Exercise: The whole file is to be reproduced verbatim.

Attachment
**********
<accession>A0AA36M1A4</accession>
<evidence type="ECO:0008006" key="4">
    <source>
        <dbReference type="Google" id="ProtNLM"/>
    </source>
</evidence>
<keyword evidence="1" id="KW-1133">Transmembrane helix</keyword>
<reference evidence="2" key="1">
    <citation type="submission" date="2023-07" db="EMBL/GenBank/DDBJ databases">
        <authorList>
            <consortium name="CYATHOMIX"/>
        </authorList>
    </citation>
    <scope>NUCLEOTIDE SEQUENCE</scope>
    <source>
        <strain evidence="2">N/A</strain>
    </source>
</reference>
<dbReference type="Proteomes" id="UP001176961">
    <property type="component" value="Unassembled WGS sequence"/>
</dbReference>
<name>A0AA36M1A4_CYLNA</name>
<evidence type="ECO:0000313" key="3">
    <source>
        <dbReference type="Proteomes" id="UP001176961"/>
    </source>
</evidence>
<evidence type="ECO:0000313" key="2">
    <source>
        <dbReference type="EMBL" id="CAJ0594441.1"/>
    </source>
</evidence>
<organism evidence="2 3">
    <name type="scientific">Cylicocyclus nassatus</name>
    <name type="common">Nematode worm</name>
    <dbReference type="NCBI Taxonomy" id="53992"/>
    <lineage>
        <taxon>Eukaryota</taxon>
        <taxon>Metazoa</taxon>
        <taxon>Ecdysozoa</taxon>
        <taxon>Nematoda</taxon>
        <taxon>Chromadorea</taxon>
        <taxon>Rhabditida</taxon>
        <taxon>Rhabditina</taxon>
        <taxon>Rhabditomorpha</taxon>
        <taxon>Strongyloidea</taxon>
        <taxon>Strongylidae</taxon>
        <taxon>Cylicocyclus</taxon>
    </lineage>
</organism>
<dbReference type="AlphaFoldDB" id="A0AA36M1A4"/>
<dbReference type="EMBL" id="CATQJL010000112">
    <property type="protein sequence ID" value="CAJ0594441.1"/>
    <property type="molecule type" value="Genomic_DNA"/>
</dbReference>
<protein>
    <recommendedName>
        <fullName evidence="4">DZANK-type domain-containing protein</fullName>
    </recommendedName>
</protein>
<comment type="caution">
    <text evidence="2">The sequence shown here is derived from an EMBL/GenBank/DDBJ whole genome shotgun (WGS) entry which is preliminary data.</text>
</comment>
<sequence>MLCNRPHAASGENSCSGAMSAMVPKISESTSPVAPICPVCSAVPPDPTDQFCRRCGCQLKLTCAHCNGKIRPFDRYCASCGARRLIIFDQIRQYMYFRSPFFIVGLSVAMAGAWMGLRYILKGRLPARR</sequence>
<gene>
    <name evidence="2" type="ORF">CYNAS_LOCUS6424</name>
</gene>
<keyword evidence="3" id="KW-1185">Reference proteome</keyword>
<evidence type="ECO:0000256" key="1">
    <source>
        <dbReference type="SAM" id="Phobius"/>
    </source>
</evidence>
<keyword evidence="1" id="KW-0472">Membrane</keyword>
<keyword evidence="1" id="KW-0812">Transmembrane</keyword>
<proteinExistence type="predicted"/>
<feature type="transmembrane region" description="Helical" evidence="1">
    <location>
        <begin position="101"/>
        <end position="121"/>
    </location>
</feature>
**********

<accession>A0AA36M1A4</accession>
<evidence type="ECO:0008006" key="4">
    <source>
        <dbReference type="Google" id="ProtNLM"/>
    </source>
</evidence>
<keyword evidence="1" id="KW-1133">Transmembrane helix</keyword>
<reference evidence="2" key="1">
    <citation type="submission" date="2023-07" db="EMBL/GenBank/DDBJ databases">
        <authorList>
            <consortium name="CYATHOMIX"/>
        </authorList>
    </citation>
    <scope>NUCLEOTIDE SEQUENCE</scope>
    <source>
        <strain evidence="2">N/A</strain>
    </source>
</reference>
<dbReference type="Proteomes" id="UP001176961">
    <property type="component" value="Unassembled WGS sequence"/>
</dbReference>
<name>A0AA36M1A4_CYLNA</name>
<evidence type="ECO:0000313" key="3">
    <source>
        <dbReference type="Proteomes" id="UP001176961"/>
    </source>
</evidence>
<evidence type="ECO:0000313" key="2">
    <source>
        <dbReference type="EMBL" id="CAJ0594441.1"/>
    </source>
</evidence>
<organism evidence="2 3">
    <name type="scientific">Cylicocyclus nassatus</name>
    <name type="common">Nematode worm</name>
    <dbReference type="NCBI Taxonomy" id="53992"/>
    <lineage>
        <taxon>Eukaryota</taxon>
        <taxon>Metazoa</taxon>
        <taxon>Ecdysozoa</taxon>
        <taxon>Nematoda</taxon>
        <taxon>Chromadorea</taxon>
        <taxon>Rhabditida</taxon>
        <taxon>Rhabditina</taxon>
        <taxon>Rhabditomorpha</taxon>
        <taxon>Strongyloidea</taxon>
        <taxon>Strongylidae</taxon>
        <taxon>Cylicocyclus</taxon>
    </lineage>
</organism>
<dbReference type="AlphaFoldDB" id="A0AA36M1A4"/>
<dbReference type="EMBL" id="CATQJL010000112">
    <property type="protein sequence ID" value="CAJ0594441.1"/>
    <property type="molecule type" value="Genomic_DNA"/>
</dbReference>
<protein>
    <recommendedName>
        <fullName evidence="4">DZANK-type domain-containing protein</fullName>
    </recommendedName>
</protein>
<comment type="caution">
    <text evidence="2">The sequence shown here is derived from an EMBL/GenBank/DDBJ whole genome shotgun (WGS) entry which is preliminary data.</text>
</comment>
<sequence>MLCNRPHAASGENSCSGAMSAMVPKISESTSPVAPICPVCSAVPPDPTDQFCRRCGCQLKLTCAHCNGKIRPFDRYCASCGARRLIIFDQIRQYMYFRSPFFIVGLSVAMAGAWMGLRYILKGRLPARR</sequence>
<gene>
    <name evidence="2" type="ORF">CYNAS_LOCUS6424</name>
</gene>
<keyword evidence="3" id="KW-1185">Reference proteome</keyword>
<evidence type="ECO:0000256" key="1">
    <source>
        <dbReference type="SAM" id="Phobius"/>
    </source>
</evidence>
<keyword evidence="1" id="KW-0472">Membrane</keyword>
<keyword evidence="1" id="KW-0812">Transmembrane</keyword>
<proteinExistence type="predicted"/>
<feature type="transmembrane region" description="Helical" evidence="1">
    <location>
        <begin position="101"/>
        <end position="121"/>
    </location>
</feature>